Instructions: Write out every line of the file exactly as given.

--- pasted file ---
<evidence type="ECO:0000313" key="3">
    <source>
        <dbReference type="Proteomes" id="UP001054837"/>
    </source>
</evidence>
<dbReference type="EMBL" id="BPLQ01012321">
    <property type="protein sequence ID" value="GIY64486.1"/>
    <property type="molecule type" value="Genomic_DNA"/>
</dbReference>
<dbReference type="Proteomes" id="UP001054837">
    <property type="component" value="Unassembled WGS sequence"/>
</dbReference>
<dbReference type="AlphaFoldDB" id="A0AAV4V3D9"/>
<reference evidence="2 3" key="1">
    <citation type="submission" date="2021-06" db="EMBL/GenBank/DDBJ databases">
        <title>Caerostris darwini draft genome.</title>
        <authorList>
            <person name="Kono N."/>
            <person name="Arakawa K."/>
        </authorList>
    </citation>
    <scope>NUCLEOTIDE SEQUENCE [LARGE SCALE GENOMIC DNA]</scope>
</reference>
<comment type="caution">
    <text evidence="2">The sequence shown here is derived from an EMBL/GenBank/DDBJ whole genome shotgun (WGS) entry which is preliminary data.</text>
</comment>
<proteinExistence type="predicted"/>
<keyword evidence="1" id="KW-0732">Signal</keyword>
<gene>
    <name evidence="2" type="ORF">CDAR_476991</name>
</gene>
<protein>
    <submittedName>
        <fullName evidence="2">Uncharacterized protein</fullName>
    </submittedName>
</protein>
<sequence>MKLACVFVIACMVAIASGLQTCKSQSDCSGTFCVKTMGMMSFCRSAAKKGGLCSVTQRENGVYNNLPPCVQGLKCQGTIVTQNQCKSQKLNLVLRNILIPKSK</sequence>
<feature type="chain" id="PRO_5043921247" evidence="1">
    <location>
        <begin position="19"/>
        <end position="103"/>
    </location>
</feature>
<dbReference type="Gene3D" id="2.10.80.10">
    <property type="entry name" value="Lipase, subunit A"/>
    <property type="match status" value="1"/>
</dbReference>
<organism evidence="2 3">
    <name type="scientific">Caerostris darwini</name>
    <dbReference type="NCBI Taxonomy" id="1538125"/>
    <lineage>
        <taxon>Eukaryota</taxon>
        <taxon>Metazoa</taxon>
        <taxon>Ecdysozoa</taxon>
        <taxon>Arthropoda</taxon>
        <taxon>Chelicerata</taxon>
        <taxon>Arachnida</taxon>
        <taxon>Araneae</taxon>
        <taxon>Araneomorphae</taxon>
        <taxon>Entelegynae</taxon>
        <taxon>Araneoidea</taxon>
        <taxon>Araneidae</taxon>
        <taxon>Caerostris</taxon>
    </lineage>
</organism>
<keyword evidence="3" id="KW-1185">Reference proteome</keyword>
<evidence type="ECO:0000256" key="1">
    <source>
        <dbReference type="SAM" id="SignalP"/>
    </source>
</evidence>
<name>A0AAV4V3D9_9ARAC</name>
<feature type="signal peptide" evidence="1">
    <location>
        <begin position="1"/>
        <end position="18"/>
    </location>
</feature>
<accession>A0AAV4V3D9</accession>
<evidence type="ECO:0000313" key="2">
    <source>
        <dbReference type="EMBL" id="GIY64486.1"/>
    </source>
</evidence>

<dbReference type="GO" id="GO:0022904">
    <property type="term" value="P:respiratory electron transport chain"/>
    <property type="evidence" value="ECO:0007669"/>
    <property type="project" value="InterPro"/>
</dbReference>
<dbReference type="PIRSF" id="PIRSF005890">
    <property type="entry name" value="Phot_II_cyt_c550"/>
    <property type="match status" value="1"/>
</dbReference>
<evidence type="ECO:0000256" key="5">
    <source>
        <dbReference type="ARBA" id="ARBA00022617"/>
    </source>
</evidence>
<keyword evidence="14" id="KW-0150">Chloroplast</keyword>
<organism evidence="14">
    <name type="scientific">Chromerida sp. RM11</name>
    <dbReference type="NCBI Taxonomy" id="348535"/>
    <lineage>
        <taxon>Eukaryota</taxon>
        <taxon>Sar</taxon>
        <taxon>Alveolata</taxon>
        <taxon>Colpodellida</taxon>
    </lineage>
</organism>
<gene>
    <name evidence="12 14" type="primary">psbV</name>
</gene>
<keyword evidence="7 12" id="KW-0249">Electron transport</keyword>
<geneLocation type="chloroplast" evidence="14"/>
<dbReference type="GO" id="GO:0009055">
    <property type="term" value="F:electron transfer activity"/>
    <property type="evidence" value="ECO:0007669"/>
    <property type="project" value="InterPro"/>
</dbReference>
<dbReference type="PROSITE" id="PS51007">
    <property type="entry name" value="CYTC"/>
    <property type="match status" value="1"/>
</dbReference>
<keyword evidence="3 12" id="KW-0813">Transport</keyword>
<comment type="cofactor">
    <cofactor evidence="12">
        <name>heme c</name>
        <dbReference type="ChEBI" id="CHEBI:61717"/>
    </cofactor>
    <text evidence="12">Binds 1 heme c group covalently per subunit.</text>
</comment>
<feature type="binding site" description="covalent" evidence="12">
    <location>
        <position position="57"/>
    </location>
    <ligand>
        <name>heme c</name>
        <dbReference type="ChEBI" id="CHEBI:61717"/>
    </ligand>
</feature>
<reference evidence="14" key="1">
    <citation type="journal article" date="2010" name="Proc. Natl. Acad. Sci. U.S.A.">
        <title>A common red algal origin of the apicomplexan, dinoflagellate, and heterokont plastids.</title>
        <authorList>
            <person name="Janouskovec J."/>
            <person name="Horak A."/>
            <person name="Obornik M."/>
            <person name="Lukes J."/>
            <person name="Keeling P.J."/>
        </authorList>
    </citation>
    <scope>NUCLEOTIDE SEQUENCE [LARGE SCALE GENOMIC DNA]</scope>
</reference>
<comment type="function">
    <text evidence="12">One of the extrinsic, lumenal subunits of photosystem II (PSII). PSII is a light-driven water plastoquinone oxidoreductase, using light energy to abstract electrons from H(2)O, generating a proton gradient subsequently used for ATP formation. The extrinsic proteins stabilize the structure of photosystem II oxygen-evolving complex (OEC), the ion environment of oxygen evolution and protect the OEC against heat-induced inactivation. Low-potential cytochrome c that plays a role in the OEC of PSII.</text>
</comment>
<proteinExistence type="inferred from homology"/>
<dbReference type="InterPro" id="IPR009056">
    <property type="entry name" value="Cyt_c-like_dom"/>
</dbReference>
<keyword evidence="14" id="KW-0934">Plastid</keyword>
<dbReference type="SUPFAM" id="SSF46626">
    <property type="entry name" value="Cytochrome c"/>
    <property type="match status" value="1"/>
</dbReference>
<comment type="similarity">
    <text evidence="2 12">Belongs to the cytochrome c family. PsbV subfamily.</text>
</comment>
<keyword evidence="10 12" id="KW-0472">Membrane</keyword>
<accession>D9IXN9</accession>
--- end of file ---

<evidence type="ECO:0000313" key="3">
    <source>
        <dbReference type="Proteomes" id="UP001054837"/>
    </source>
</evidence>
<dbReference type="EMBL" id="BPLQ01012321">
    <property type="protein sequence ID" value="GIY64486.1"/>
    <property type="molecule type" value="Genomic_DNA"/>
</dbReference>
<dbReference type="Proteomes" id="UP001054837">
    <property type="component" value="Unassembled WGS sequence"/>
</dbReference>
<dbReference type="AlphaFoldDB" id="A0AAV4V3D9"/>
<reference evidence="2 3" key="1">
    <citation type="submission" date="2021-06" db="EMBL/GenBank/DDBJ databases">
        <title>Caerostris darwini draft genome.</title>
        <authorList>
            <person name="Kono N."/>
            <person name="Arakawa K."/>
        </authorList>
    </citation>
    <scope>NUCLEOTIDE SEQUENCE [LARGE SCALE GENOMIC DNA]</scope>
</reference>
<comment type="caution">
    <text evidence="2">The sequence shown here is derived from an EMBL/GenBank/DDBJ whole genome shotgun (WGS) entry which is preliminary data.</text>
</comment>
<proteinExistence type="predicted"/>
<keyword evidence="1" id="KW-0732">Signal</keyword>
<gene>
    <name evidence="2" type="ORF">CDAR_476991</name>
</gene>
<protein>
    <submittedName>
        <fullName evidence="2">Uncharacterized protein</fullName>
    </submittedName>
</protein>
<sequence>MKLACVFVIACMVAIASGLQTCKSQSDCSGTFCVKTMGMMSFCRSAAKKGGLCSVTQRENGVYNNLPPCVQGLKCQGTIVTQNQCKSQKLNLVLRNILIPKSK</sequence>
<feature type="chain" id="PRO_5043921247" evidence="1">
    <location>
        <begin position="19"/>
        <end position="103"/>
    </location>
</feature>
<dbReference type="Gene3D" id="2.10.80.10">
    <property type="entry name" value="Lipase, subunit A"/>
    <property type="match status" value="1"/>
</dbReference>
<organism evidence="2 3">
    <name type="scientific">Caerostris darwini</name>
    <dbReference type="NCBI Taxonomy" id="1538125"/>
    <lineage>
        <taxon>Eukaryota</taxon>
        <taxon>Metazoa</taxon>
        <taxon>Ecdysozoa</taxon>
        <taxon>Arthropoda</taxon>
        <taxon>Chelicerata</taxon>
        <taxon>Arachnida</taxon>
        <taxon>Araneae</taxon>
        <taxon>Araneomorphae</taxon>
        <taxon>Entelegynae</taxon>
        <taxon>Araneoidea</taxon>
        <taxon>Araneidae</taxon>
        <taxon>Caerostris</taxon>
    </lineage>
</organism>
<keyword evidence="3" id="KW-1185">Reference proteome</keyword>
<evidence type="ECO:0000256" key="1">
    <source>
        <dbReference type="SAM" id="SignalP"/>
    </source>
</evidence>
<name>A0AAV4V3D9_9ARAC</name>
<feature type="signal peptide" evidence="1">
    <location>
        <begin position="1"/>
        <end position="18"/>
    </location>
</feature>
<accession>A0AAV4V3D9</accession>
<evidence type="ECO:0000313" key="2">
    <source>
        <dbReference type="EMBL" id="GIY64486.1"/>
    </source>
</evidence>

<dbReference type="GO" id="GO:0022904">
    <property type="term" value="P:respiratory electron transport chain"/>
    <property type="evidence" value="ECO:0007669"/>
    <property type="project" value="InterPro"/>
</dbReference>
<dbReference type="PIRSF" id="PIRSF005890">
    <property type="entry name" value="Phot_II_cyt_c550"/>
    <property type="match status" value="1"/>
</dbReference>
<evidence type="ECO:0000256" key="5">
    <source>
        <dbReference type="ARBA" id="ARBA00022617"/>
    </source>
</evidence>
<keyword evidence="14" id="KW-0150">Chloroplast</keyword>
<organism evidence="14">
    <name type="scientific">Chromerida sp. RM11</name>
    <dbReference type="NCBI Taxonomy" id="348535"/>
    <lineage>
        <taxon>Eukaryota</taxon>
        <taxon>Sar</taxon>
        <taxon>Alveolata</taxon>
        <taxon>Colpodellida</taxon>
    </lineage>
</organism>
<gene>
    <name evidence="12 14" type="primary">psbV</name>
</gene>
<keyword evidence="7 12" id="KW-0249">Electron transport</keyword>
<geneLocation type="chloroplast" evidence="14"/>
<dbReference type="GO" id="GO:0009055">
    <property type="term" value="F:electron transfer activity"/>
    <property type="evidence" value="ECO:0007669"/>
    <property type="project" value="InterPro"/>
</dbReference>
<dbReference type="PROSITE" id="PS51007">
    <property type="entry name" value="CYTC"/>
    <property type="match status" value="1"/>
</dbReference>
<keyword evidence="3 12" id="KW-0813">Transport</keyword>
<comment type="cofactor">
    <cofactor evidence="12">
        <name>heme c</name>
        <dbReference type="ChEBI" id="CHEBI:61717"/>
    </cofactor>
    <text evidence="12">Binds 1 heme c group covalently per subunit.</text>
</comment>
<feature type="binding site" description="covalent" evidence="12">
    <location>
        <position position="57"/>
    </location>
    <ligand>
        <name>heme c</name>
        <dbReference type="ChEBI" id="CHEBI:61717"/>
    </ligand>
</feature>
<reference evidence="14" key="1">
    <citation type="journal article" date="2010" name="Proc. Natl. Acad. Sci. U.S.A.">
        <title>A common red algal origin of the apicomplexan, dinoflagellate, and heterokont plastids.</title>
        <authorList>
            <person name="Janouskovec J."/>
            <person name="Horak A."/>
            <person name="Obornik M."/>
            <person name="Lukes J."/>
            <person name="Keeling P.J."/>
        </authorList>
    </citation>
    <scope>NUCLEOTIDE SEQUENCE [LARGE SCALE GENOMIC DNA]</scope>
</reference>
<comment type="function">
    <text evidence="12">One of the extrinsic, lumenal subunits of photosystem II (PSII). PSII is a light-driven water plastoquinone oxidoreductase, using light energy to abstract electrons from H(2)O, generating a proton gradient subsequently used for ATP formation. The extrinsic proteins stabilize the structure of photosystem II oxygen-evolving complex (OEC), the ion environment of oxygen evolution and protect the OEC against heat-induced inactivation. Low-potential cytochrome c that plays a role in the OEC of PSII.</text>
</comment>
<proteinExistence type="inferred from homology"/>
<dbReference type="InterPro" id="IPR009056">
    <property type="entry name" value="Cyt_c-like_dom"/>
</dbReference>
<keyword evidence="14" id="KW-0934">Plastid</keyword>
<dbReference type="SUPFAM" id="SSF46626">
    <property type="entry name" value="Cytochrome c"/>
    <property type="match status" value="1"/>
</dbReference>
<comment type="similarity">
    <text evidence="2 12">Belongs to the cytochrome c family. PsbV subfamily.</text>
</comment>
<keyword evidence="10 12" id="KW-0472">Membrane</keyword>
<accession>D9IXN9</accession>